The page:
Housekeeping Note :Bit Literacy


For a Tuesday, I had a big day. I got through all the important jobs — reviewing the Book Review, writing up the One Day University program for my second note on the subject, lunching alone at Café d’Al  — and most of the small ones as well. On top of all that, though, I took what I had read in Mark Hurst’s Bit Literacy to heart, and purged the bulk of my email in my inbox.

It feels, shatteringly, like my own private Protestant Reformation. (But enough about Les Huguenots, which I’ve been watching in the furtherance of my understanding of Verdi’s immensely more important grand operas. The DVD of Joan Sutherland’s farewell performance at the Sydney Opera is a lot cheaper than the Decca CDs. It may be wildly off-topic to point out, in the middle of this discussion of computer hygiene, that Dame Joan drifts through Lotfi Mansouri’s staging as if she were Dame Edna’s older, dafter sister, but I write under the protection of the Geneva Convention’s Droit de la Parenthèse.) Piff Paff! No more nasty email!

Of course most of what I didn’t delete was simply transferred to folders that I set up on the spot. That’s okay with Mr Hurst. You may ask, what difference does it make where you stash your email? but I know better, or at least enough to commit to the Bit Literacy credo of the Daily Emptied Inbox. 

Tomorrow (or whenever), I’ll bone up on “todos.” No point in quibbling: the younger people are comfortable, for the time being, with this brutalist appropriation of the Spanish plural for “all.” Which, to them, means, “to-do lists.” If you’re going to hold out against “hopefully,” you really need to know how to pick your fights.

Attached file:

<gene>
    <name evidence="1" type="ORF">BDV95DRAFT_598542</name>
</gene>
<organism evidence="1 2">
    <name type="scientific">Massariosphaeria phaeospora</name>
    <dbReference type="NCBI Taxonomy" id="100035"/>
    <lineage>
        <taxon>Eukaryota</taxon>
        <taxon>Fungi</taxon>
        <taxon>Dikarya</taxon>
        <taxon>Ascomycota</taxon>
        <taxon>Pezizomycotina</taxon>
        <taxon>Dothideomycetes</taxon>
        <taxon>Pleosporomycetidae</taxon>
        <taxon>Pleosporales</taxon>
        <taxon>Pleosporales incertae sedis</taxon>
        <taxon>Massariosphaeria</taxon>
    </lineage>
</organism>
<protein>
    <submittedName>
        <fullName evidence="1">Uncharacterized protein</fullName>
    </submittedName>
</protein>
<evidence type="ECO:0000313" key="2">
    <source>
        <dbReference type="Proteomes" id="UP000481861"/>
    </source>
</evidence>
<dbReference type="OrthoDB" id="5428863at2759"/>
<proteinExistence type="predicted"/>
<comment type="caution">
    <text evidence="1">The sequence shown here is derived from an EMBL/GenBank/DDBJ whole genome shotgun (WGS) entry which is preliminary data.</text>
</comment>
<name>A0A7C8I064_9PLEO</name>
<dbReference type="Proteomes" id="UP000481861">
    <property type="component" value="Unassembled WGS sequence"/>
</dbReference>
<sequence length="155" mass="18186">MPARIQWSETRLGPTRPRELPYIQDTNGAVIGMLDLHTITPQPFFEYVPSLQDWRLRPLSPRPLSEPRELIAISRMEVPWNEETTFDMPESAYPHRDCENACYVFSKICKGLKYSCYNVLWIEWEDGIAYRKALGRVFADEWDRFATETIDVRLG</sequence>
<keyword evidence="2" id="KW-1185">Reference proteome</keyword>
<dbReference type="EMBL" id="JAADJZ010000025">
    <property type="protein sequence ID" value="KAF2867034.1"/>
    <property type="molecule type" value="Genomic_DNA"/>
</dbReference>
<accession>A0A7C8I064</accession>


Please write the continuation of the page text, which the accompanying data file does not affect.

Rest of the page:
For two or three years, I’ve had a copy of David Allen’s Getting Things Done on my desk. Literally, right next to Robert Graves’s The Greek Myths. It would be difficult to say which book has impressed itself more palpably upon my daily life. It is true that I grasped Mr Allen’s “two-minute rule” right away (it’s recommended, without credit, by Mr Hurst), but the fate of King Pentheus has had a much greater impact upon my behavior both in public and at my sites. In other words, Getting Things Done has left my stables pretty much in their Augean originality.

Whereas one night alone with Mr Hurst was all it took for me to light virtual bonfires of the vanities — the vanities of thinking that I would ever progress in a leisurely way through the bilgy backup of my unclassified email. Not that the inbox is empty. I saved the headaches for tomorrow. I know that I wasn’t supposed to; I ought to have gotten rid of everything in one fell swoop. My consolation, which I hope is not fatal, is that I didn’t plan to do anything today.

Seriously, folks: Bit Literacy. May I live to hail the fifth edition!